All the poets under discussion tangle with effortlessness. The poets set the virtue of effortlessness before the work and what we get is the manifest expressive interpretation. Two things are noteworthy: the choice of the pursuit; and secondly, the age in which this pursuit is carried through. Short Talks is Anne Carson’s first book from 1992; A Serious Call presents Don Coles, writing late in his career at considerable vintage; Dog Ear is Jim Johnstone, a younger poet—but one now established in his craft—writing about what is for him a well-hewn process to effortlessness. As these titles suggest all three poets are concerned with what means to have the calling and to be a serious poet. Anne Carson and Coles will undercut the convention and myth, Johnstone will run with it.
Johnstone takes us on a “Drive” at a frenetic pace. The lyrics are smart, funny, original but the poetry is sometimes unnatural, overcopped with anxiety, fillings,
. . . Tell me you’re good. Tell me we’ll
lend our touch to the nearest MG, drive south on a
sucker bet until we run dry in the desert. There are
others who’ve come uninvited, who’ve come to free
themselves from their skin, lose their grip
and trace in a mess of coins. Here’s my loss—fist
lodged in the maw of the first guest to speak, our
honour run aground. To stay we’ll need to slap down
the pin that adorns your jacket, bet against a snail being
able to survive the edge of a straight razor. I’ve been
told that nothing can live to know such a lean blade.
When we drive land rises and we rise with it.
Undoubtedly, there are verbal hijinks aplenty but every third word stops me up short. The smoothness—the very thing Johnstone is talking about—is compromised because the very words themselves are heavy. Tonally there are many colours, but no baseline (hopefully light) to anchor the music. It sounds, it sounds–is it anxiety or attentive receptiveness?—while humble and dignified in aesthetic.
A young Anne Carson is at the opposite extreme. As if foreshadowing nothing—nothing but a desire to write and observe, Carson skirts mastery. Do many of her “talks” fail? Yes, but the experiment as a whole is always kept afloat. In a “Short Talk On My Task” we read “My task is to carry secret burdens for the / world. . . . I also carry untimely ideas and sins / in general or any faulty action that has been lowered together with you into this hour.” It is hard not to notice the adventurousness of syntax.
I find her work bold, sexy, interesting. It leaves me curious, “When I look at the city of Paris I long to wrap my / legs around it.” (“Short Talk on Hedonism”). Some of my favorite “poems” are family portraits, “Short Talk on Reading,” “Short Talk On Sunday Dinner with Father,” “Short Talk On Walking Backwards,” etc. There are also apologetic or unapologetic marvels as “Short Talk on Where to Travel,” and “Short Talk on Housing.” But any clues for the sleuth as to why she became a poet are absent. Influences as diverse as Kafka and Dickinson are in the foreground but the charm and novel discipline is what shines through,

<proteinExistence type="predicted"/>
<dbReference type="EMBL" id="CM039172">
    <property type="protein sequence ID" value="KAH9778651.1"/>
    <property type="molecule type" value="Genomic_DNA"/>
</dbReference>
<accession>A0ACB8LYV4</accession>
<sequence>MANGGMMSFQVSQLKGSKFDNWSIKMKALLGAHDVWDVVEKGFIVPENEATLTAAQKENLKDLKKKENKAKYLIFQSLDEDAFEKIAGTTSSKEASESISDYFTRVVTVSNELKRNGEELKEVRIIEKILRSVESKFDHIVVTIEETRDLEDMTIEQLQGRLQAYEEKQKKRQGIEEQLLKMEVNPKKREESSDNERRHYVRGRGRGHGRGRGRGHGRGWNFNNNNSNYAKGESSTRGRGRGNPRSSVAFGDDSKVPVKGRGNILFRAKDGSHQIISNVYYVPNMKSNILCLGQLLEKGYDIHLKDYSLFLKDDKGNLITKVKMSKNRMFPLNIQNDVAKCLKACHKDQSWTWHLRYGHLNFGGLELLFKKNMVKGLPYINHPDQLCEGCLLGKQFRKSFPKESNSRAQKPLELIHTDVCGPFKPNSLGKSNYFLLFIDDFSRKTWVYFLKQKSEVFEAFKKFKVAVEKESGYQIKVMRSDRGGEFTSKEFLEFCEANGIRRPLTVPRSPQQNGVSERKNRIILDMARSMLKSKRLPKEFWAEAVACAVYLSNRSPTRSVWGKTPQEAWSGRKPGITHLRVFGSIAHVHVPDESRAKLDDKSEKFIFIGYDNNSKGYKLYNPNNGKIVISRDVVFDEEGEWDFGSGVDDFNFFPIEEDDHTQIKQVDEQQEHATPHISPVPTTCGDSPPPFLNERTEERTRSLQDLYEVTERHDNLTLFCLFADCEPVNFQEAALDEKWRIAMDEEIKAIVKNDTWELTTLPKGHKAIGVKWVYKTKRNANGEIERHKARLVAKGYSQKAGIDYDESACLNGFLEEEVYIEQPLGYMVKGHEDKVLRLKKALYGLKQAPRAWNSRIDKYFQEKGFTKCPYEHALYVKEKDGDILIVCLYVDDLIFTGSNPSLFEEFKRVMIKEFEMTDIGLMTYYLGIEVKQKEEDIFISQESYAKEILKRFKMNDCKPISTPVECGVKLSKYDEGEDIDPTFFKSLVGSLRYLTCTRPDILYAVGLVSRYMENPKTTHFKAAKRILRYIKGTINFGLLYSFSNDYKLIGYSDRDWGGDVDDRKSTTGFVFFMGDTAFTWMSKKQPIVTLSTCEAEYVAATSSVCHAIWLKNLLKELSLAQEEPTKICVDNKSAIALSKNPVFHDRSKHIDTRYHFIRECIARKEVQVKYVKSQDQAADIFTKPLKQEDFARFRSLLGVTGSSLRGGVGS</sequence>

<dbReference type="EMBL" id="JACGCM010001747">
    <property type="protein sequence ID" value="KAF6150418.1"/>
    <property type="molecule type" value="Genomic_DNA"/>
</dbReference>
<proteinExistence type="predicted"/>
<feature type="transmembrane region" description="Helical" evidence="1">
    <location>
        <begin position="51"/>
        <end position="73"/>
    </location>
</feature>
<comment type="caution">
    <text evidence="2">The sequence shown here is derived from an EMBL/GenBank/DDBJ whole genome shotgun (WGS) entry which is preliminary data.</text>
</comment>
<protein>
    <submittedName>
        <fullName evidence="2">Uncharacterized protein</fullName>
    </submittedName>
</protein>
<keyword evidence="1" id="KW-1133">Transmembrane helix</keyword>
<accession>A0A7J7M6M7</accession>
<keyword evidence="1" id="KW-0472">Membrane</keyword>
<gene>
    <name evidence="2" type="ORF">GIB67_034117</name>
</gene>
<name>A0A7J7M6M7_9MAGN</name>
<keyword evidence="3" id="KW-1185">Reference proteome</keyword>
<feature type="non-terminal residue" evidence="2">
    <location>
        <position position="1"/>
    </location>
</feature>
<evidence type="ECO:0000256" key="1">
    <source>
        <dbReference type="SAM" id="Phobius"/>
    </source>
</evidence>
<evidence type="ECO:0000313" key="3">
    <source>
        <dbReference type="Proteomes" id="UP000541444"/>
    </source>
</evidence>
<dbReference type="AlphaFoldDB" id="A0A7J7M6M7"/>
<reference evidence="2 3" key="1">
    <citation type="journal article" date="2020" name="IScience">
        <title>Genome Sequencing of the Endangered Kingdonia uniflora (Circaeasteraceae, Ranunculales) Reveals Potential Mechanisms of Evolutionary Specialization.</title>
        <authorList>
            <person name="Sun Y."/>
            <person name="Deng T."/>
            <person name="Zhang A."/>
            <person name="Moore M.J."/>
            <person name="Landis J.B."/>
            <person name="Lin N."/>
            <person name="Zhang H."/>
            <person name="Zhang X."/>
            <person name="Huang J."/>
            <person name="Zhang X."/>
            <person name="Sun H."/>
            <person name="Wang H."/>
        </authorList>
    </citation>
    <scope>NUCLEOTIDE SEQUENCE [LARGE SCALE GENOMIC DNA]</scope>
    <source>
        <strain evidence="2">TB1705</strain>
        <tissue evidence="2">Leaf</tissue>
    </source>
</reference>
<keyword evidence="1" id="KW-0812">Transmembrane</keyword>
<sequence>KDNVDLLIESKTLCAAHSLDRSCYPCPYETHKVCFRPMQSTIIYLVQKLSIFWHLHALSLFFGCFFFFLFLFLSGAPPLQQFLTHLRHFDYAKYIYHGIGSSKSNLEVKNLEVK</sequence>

Some fathers hate to read but love to take
the family on trips. Some children hate trips
but love to read. Funny how often these find
themselves passengers in the same auto-
mobile. I glimpsed the stupendous clear-
cut shoulders of the Rockies from between
paragraphs of Madame Bovary. Cloud shad-
ows rowed languidly across here huge rock
throat, traced her fir flanks. Since those days
I do not look at hair on female flesh without
A Serious Call is the most accomplished and assured collection I have read by Don Coles. Coles’ subject matter and style have always been something of anomaly, especially to poetry audiences in Canada, and Coles seemed always to be self-conscious of this. In A Serious Call, the book and poems are remarkably pared down, yet the voice is very full and rich, very varied; and the music is quite good. The long poem “A Serious Call” is readable, thrilling and very much Don Coles—unabashedly full of foreign references. One of the best poems is about John A. McDonald, “A Tender Tale”:
. . . Years later a second wife will find in the attic
what she describes to the by-then Sir John as
‘A box of odd wooden objects’ and asks, ‘What might these be?’
The knight’s eyes fill with tears as he explains that they are
‘John A’s toys’. ‘John A’ was the agreed-upon manner
in which he and his first wife had always spoken of a son who
lived for just a year, one August to the next, but for whom
these ‘odd wooden objects’ were meant to be toys.
In my mind I pick them up, these objects which can hardly
have been played with but which have been in this attic
a very long while, and turn them about for not long at all
in my cautious, undeserving hands. A tear or two
habitually arrives/arrive; a private matter. Is there
more to say? There is, possibly, this—young John A
returns in a September his life never reached, saying,
‘These were my toys. I watched them from my crib.’
Obligatory, yes, for a Canadian, but a true test of a poet should be their facility at writing a good Canadian poem. Coles’ powers are very much at their summit in this book. I am in awe of this book. I cannot recommend it enough, un-selfconscious and very endearing.